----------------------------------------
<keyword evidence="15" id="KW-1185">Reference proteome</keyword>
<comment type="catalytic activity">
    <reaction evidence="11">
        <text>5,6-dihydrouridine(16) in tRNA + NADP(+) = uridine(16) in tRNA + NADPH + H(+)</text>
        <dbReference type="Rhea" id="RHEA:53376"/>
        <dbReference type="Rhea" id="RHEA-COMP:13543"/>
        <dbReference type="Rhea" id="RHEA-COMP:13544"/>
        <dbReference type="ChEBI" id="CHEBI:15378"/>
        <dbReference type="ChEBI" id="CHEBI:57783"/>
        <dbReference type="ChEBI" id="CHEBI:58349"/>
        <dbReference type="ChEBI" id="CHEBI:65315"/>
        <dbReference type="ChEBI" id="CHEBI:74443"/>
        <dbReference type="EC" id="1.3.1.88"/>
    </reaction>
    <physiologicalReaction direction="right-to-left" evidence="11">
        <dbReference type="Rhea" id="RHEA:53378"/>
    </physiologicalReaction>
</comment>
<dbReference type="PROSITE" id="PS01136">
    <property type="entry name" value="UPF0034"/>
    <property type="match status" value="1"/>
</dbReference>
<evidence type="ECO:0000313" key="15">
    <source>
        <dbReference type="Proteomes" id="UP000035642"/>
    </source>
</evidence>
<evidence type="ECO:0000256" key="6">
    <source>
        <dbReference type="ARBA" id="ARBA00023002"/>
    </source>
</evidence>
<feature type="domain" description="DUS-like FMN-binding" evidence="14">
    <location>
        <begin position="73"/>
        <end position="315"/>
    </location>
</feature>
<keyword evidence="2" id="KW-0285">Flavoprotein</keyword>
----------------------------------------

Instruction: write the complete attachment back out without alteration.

<keyword evidence="15" id="KW-1185">Reference proteome</keyword>
<comment type="catalytic activity">
    <reaction evidence="11">
        <text>5,6-dihydrouridine(16) in tRNA + NADP(+) = uridine(16) in tRNA + NADPH + H(+)</text>
        <dbReference type="Rhea" id="RHEA:53376"/>
        <dbReference type="Rhea" id="RHEA-COMP:13543"/>
        <dbReference type="Rhea" id="RHEA-COMP:13544"/>
        <dbReference type="ChEBI" id="CHEBI:15378"/>
        <dbReference type="ChEBI" id="CHEBI:57783"/>
        <dbReference type="ChEBI" id="CHEBI:58349"/>
        <dbReference type="ChEBI" id="CHEBI:65315"/>
        <dbReference type="ChEBI" id="CHEBI:74443"/>
        <dbReference type="EC" id="1.3.1.88"/>
    </reaction>
    <physiologicalReaction direction="right-to-left" evidence="11">
        <dbReference type="Rhea" id="RHEA:53378"/>
    </physiologicalReaction>
</comment>
<dbReference type="PROSITE" id="PS01136">
    <property type="entry name" value="UPF0034"/>
    <property type="match status" value="1"/>
</dbReference>
<evidence type="ECO:0000313" key="15">
    <source>
        <dbReference type="Proteomes" id="UP000035642"/>
    </source>
</evidence>
<evidence type="ECO:0000256" key="6">
    <source>
        <dbReference type="ARBA" id="ARBA00023002"/>
    </source>
</evidence>
<feature type="domain" description="DUS-like FMN-binding" evidence="14">
    <location>
        <begin position="73"/>
        <end position="315"/>
    </location>
</feature>
<keyword evidence="2" id="KW-0285">Flavoprotein</keyword>